It wasn’t just about the strenuous house chores she assigned him, nor the less than five spoons leftovers she kept open on the dusty kitchen floor making it fair game for the rodents who played house with her. It wasn’t even about how much he missed swimming in the village stream, or stealing mangoes from Papa Cy’s compound; neither was it about the fact that he hardly ever went to shop with Oga to learn the trade that had brought him up North to Ugwu Hausa. It was more than all of this.
Mama Junior was a top heavy woman with a low self esteem and a lower IQ whose fashion style rivalled the mgbekes, the wanna be fashionistas he left back home. She looked like an upside down spider, and dressed like a black widow, and young Louis had just walked into her web.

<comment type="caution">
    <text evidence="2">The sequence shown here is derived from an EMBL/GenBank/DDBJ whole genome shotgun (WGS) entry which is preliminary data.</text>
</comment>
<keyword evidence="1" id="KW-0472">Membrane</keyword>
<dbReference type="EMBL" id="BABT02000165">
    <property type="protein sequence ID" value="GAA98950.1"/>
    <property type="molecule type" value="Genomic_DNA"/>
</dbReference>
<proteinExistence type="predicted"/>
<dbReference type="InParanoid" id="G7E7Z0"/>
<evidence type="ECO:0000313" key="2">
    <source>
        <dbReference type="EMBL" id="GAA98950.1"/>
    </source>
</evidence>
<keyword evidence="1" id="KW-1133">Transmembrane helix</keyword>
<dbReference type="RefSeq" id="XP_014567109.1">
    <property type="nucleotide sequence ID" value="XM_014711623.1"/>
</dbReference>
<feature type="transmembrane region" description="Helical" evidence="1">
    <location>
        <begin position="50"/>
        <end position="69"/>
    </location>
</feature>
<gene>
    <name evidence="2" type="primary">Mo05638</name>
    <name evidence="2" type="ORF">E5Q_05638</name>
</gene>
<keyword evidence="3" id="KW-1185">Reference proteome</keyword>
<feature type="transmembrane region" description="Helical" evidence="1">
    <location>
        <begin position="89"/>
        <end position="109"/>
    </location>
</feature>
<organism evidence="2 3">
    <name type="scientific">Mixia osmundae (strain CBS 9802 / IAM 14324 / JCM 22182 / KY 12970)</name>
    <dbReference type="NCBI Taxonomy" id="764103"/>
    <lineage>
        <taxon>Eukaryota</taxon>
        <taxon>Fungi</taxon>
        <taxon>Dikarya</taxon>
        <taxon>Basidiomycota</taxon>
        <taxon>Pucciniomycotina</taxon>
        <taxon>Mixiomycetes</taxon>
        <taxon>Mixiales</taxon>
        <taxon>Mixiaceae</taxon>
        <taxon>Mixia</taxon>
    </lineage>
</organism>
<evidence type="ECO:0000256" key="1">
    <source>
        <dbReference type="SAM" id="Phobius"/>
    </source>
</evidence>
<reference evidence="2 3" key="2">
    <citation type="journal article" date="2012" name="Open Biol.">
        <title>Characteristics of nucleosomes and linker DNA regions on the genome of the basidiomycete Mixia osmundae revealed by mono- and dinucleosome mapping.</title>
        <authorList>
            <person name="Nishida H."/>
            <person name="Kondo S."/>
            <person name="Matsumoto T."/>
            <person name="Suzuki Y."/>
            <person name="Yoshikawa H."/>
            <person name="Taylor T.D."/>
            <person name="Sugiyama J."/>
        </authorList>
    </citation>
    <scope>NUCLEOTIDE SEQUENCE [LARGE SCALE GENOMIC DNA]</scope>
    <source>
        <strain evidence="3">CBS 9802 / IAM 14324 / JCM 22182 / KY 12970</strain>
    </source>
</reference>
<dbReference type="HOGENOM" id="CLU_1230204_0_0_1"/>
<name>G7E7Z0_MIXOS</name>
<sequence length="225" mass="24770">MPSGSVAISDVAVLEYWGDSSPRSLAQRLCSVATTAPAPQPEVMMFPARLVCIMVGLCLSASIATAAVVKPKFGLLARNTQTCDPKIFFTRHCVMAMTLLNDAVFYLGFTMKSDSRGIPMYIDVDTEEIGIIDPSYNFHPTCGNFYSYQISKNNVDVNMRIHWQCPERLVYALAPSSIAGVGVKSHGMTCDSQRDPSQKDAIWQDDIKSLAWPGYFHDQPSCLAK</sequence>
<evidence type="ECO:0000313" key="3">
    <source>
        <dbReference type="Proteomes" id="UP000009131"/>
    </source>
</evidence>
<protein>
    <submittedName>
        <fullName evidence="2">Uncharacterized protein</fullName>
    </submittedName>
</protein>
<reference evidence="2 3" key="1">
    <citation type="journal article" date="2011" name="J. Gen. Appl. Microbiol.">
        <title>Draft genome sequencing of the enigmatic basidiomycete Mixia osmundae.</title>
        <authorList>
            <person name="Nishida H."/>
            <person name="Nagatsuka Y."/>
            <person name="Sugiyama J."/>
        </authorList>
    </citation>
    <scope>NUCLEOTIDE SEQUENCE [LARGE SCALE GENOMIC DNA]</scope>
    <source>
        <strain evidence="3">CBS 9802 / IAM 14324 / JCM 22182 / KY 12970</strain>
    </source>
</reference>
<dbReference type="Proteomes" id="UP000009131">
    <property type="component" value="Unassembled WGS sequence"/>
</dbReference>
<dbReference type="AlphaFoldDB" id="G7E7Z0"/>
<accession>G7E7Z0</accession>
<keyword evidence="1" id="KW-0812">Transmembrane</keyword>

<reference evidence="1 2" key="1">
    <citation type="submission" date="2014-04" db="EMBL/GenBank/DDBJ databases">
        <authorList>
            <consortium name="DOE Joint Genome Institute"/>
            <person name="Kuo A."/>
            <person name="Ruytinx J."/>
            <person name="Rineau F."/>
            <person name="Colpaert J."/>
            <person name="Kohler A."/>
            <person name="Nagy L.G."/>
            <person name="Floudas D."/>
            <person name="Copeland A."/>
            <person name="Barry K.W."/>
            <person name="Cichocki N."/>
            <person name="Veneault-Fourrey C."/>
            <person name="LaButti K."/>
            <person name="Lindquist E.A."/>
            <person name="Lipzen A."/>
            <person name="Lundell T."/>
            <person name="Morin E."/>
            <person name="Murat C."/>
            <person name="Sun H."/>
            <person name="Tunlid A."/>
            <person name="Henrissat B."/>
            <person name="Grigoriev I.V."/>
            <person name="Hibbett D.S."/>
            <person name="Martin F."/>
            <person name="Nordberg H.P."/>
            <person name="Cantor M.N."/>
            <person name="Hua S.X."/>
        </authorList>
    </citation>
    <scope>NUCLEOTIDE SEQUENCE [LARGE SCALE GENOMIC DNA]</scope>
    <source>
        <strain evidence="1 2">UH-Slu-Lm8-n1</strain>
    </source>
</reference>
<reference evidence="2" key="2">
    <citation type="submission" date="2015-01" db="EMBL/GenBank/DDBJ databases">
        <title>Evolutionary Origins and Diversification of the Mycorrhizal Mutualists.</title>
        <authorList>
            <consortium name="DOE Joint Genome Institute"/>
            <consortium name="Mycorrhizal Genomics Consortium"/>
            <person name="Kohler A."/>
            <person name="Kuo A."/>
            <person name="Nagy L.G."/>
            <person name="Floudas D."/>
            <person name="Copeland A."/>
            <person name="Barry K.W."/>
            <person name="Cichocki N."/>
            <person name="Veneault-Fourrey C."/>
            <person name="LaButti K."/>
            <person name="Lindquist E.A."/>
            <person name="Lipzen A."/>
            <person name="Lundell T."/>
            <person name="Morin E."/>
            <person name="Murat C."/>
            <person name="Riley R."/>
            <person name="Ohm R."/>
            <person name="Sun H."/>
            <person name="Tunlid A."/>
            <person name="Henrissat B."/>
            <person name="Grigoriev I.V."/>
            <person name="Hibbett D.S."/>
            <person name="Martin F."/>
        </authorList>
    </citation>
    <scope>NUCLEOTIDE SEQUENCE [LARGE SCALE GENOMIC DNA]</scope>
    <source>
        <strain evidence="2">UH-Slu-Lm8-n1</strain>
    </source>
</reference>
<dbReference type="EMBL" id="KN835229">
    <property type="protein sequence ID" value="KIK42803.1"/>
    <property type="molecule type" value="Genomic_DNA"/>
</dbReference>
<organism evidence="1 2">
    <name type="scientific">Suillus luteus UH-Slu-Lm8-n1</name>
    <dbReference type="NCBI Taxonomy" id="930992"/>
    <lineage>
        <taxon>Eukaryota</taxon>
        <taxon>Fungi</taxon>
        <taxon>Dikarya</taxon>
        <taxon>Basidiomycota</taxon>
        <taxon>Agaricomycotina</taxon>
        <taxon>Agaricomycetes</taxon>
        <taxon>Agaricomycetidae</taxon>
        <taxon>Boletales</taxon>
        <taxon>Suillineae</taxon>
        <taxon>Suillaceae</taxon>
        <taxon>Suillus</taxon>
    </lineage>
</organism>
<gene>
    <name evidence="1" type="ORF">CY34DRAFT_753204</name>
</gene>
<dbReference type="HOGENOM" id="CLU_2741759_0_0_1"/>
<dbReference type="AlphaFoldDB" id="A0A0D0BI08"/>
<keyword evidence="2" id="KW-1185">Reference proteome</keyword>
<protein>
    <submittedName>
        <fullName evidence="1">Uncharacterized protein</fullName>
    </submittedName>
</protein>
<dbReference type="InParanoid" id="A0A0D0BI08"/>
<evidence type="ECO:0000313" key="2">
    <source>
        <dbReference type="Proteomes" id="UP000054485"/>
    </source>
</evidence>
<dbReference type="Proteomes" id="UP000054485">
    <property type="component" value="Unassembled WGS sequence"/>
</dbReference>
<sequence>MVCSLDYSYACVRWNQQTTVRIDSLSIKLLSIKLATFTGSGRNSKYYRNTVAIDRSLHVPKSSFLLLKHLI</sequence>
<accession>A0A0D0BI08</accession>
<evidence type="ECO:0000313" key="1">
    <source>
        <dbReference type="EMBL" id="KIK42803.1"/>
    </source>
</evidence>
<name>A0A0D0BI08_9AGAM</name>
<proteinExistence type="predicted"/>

For every sneer and taunting comment she got from the world, he got twice that amount in cane strokes on his already half-starved frame. He endured all manner of physical abuse from this insecure woman who felt she owned him. There were times he entertained thoughts of telling on her but he also knew letting his uncle know about the incessant beatings would only result in more non-stop thrashings, young Louis knew very well the folly of the action.
So it continued. Weeks crawled into months and time seemed to pass in slow motion. Over time his hide and spirit became hardened and immune to her beatings. On a particular day, she did not use use her hands, or her chunky heeled akpola shoes or even her husband’s belts. She used her pestle. Not the medium sized one she used to pound banga for her favourite meal – banga soup, she used the larger one she reserved for pounding akpu, the cassava foofoo her husband loved, and proceeded to pound his brains out. But for the intervention of a neighbour, young Louis’s brain would have been beaten to pulp.